Alexandra Cocktail

Alexander/Alexandra, Victor/Victoria

The Brandy Alexander has its roots in the 19th century but it really came into its own in the 70s. The Brandy Alexander—cognac, cocoa liqueur, and cream—just sounds like the 70s: . You can picture smoke-filled living rooms in which this drink was consumed; you can see the glassware and the chunky jewelry and the big collars and other cultural mistakes. And cream, well, once you get into cream-based drinks, it’s a slippery slope to ice cream as a luxurious variant. And once you get into ice cream cocktails you get into trouble. There are numerous accounts of bad Brandy Alexander experiences on the Internet for a reason—including Portland bar icon Jeffrey Morgenthaler’s hilarious account of his father confronting the infamous beverage.

Since you probably familiar with the sequence of the alphabet, however, you know that the Brandy Alexander is lodged firmly in the ‘B’ section of the Complete World Bartender Guide (our Ubertext is also a product of the 70s—even if the recipes are older). So we won’t be making this cocktail today. No, we won’t be making it for, well, about four and a half years. But we will be meeting a couple of Ms. Brandy Alexander’s weird ancestors today, the ALEXANDER YOUNG and the ALEXANDRA.

Strangely, there is nothing on the Internet about either of these drinks in spite of the luminance of the Brandy Alexander (if Ms. Alexander were Jackie Onassis, I was expecting the cocktail versions of her cousins who live at Gray Gardens). But no, there is nothing. That’s the first sign of trouble, but it’s not unusual for us to be proceeding without a road map so we just charge forward with the day’s labor.

First up is Alexander Young, who turns out not to be a distant relative at all yet still shows up at the party. This thing has bourbon, OJ, pineapple juice, grenadine, bitters, and lemon juice in it. Not even close! Oh, we are stupid, so stupid—why are we noticing this list of ingredients now? We scramble to find out who Alexander Young is to see if he too comes from a good bloodline—since he’s obviously not a relation. According to Wikipedia, these are our choices for Alexander Young’s real life identity: a 17th century Scottish bishop, a Scottish engineer who became a citizen of the Kingdom of Hawaii, a Scottish guitarist, an English tenor, a Victoria Cross recipient, and a Canadian politician.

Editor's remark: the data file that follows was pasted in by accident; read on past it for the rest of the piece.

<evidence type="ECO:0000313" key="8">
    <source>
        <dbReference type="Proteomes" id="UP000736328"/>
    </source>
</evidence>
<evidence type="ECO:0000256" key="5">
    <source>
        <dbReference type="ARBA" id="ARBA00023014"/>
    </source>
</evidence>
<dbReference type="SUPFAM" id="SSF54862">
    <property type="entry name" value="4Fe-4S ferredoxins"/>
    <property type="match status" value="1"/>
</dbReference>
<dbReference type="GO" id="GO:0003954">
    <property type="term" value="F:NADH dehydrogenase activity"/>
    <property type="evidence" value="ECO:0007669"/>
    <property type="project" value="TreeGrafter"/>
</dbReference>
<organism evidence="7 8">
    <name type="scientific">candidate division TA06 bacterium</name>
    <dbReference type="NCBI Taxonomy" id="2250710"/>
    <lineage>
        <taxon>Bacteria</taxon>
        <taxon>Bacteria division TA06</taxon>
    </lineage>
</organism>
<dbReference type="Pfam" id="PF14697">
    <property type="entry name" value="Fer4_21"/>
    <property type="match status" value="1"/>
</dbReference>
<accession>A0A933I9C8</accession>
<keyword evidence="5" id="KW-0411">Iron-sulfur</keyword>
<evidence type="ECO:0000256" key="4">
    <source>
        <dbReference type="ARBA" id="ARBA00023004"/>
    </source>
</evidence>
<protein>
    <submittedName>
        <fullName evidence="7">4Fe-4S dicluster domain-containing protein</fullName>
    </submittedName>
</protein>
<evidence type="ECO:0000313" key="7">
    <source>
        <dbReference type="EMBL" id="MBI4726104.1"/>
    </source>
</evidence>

Nobody from Kentucky, nobody who drinks bourbon, nothing. Still, we must do our duty.

1.5 oz. bourbon (Buffalo Trace)
.5 oz. orange juice
.5 oz. pineapple juice
1 tsp. lemon juice
A few dashes of Angostura bitters
A few drops grenadine

Combine with ice; shake well. Strain over crushed ice.

Brian: This tastes like a really old drink.
Eric: Old. Like it’s been sitting around?
Brian: I’ve seen recipes that my grandparents had—and older friends of my parent’s had—and it’s like this. You put booze in with a bunch of different fruit juices. It always ends with a lot of pineapple. I don’t like it, really.
Eric: When is orange juice successful in a drink?
Brian: Tequila Sunrise.
Eric: I feel like—
Brian: Screwdriver.
Eric: Is that successful? Shouldn’t this here be limier or lemonier? The citrus is murky. I don’t like it.
Brian: I don’t understand why you’re putting a pineapple it. There’s pineapple juice in there too.
Eric: Maybe it’s trying to be like a proto-tiki thing. But there’s no spice in it, there’s no sweet in it. This is like gin and juice, but with bourbon! You know, I might even rate it lower than a 3. It’s not offensive, it’s just banal. This is a banal drink. There’s nothing good about it.
Brian: Maybe it should be a 2.
Eric: It looks delicious, though! Even though I’m laughing at it, it looks amazing. It’s upsetting, actually. The whole thing is upsetting.

SCORES: Brian 3, Eric 2.5

The Brandy Alexander is sometimes referred to as an Alexander No. 2 (yes, we are back on track with the Alexander clan again!), which makes one wonder if there is an Alexander or an Alexander No. 1. And if so, how come we have never heard of it? Turns out there is an Alexander cocktail that has been largely lost to history—buried by its own shiny offspring like the Corpse Reviver #1 cocktail or the first Evil Dead movie. The original Alexander cocktail used gin—gin, dark crème de cacao, and cream—before getting kicked to the curb by its highfalutin, cognac-using progeny, the Brandy Alexander.